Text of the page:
Debate Grows as Quickly as Weed Five Years After Colorado Pot Legalization

Farmworkers inside a drying barn take down newly-harvested marijuana plants at Los Suenos Farms, America's largest legal open air marijuana farm, in Avondale, Colo., on Oct. 4, 2016. (AP Photo/Brennan Linsley)

Larry Bird pointed to an editorial in the Colorado Springs Gazette as he tried to warn his fellow Hesperia, Calif., city council members that expanding the municipality’s cannabis delivery zone would only increase the “ease of accessibility” to marijuana and “open a Pandora’s box.”

“My concern is that it’s going to invade our schools, homes and community,” the Hesperia Daily Press reported Bird said.

A politician in Colorado, Republican Tom Tancredo, who may have blown his bid to become governor in 2014 because he backed legal pot, said he’d gladly take the same stand again.

But Kentucky Gov. Matt Bevin (R) vowed this fall that Colorado’s experiment with legalized weed has proven marijuana should never be legal in his state.

In Hesperia, Bird failed. The city council approved an expansion of the city’s marijuana delivery zone.

“The people that are smoking will continue to smoke and those that eat will continue to eat,” said Hesperia Mayor Paul Russ, who is being treated with medicinal marijuana while waiting for a kidney and liver transplant.

Bird argued he didn’t want to take away anyone’s right to use marijuana. He was only worried that Hesperia would suffer the same legal weed woes that the Gazette editorial highlighted on the fifth anniversary of legal weed in Colorado.

Under the headline “The sad anniversary of Big Commercial Pot in Colorado,” the Gazette’s editorial board described the state’s legalization of marijuana as “an embarrassing cautionary tale.”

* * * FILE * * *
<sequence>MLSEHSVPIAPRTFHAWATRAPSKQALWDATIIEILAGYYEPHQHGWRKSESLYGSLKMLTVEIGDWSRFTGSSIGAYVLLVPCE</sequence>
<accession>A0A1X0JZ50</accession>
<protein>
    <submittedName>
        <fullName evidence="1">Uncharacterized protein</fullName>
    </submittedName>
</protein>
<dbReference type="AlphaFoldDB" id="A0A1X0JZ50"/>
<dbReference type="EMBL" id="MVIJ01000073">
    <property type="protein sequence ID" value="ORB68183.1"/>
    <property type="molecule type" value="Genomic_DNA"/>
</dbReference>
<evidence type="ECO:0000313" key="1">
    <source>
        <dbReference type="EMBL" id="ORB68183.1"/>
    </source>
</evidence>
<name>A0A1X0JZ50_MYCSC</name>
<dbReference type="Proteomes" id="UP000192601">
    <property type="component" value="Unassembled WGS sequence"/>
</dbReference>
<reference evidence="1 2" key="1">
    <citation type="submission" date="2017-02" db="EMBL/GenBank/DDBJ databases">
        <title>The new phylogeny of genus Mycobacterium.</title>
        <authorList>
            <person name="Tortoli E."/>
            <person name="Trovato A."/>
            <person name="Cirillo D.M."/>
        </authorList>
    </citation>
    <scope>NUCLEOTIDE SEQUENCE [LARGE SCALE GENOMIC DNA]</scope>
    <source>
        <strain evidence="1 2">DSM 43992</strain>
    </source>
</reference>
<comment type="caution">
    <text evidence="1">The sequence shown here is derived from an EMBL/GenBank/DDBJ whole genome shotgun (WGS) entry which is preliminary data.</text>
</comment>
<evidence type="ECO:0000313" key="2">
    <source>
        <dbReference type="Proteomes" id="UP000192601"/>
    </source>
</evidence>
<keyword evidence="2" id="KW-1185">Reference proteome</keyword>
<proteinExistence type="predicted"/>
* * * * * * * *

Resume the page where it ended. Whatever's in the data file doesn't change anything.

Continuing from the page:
It includes more than a doubling in the number of fatal accidents involving drivers who tested positive for marijuana.

Along with five years of legal weed, Colorado has also seen its homeless population swell to a level that is among the highest in America. The Gazette editorial board sees a link between people living on the street and the availability of free weed because homeless shelter directors said substance abusers move to Colorado because it’s easier to score a bag of weed.

More kids than ever are getting high inside Colorado’s K-12 schools, the Gazette also reported. Drug violations reported by the state’s public schools increased 45 percent since the legalization of pot, according to a 2016 Rocky Mountain PBS investigation.

“When I grew up, it was horrible if you got caught with pot,” said teacher Matt Murphy. “Now there are little green medical signs everywhere. It seems healthy. We’re at the front lines of this huge shift where kids think it’s OK.”

The PBS investigation also highlighted the case of Marc Bullard, a 23-year-old from Texas who moved to Denver after graduating from Southern Methodist University. He landed in a sea of weed.

“His diary describes an addiction to marijuana dabbing,” Rocky Mountain PBS reported. “He wrote, ‘I found out I was dabbing too much, which I already knew…. Apparently if you overdo it, you can get almost like poison and experience some negative effects.’”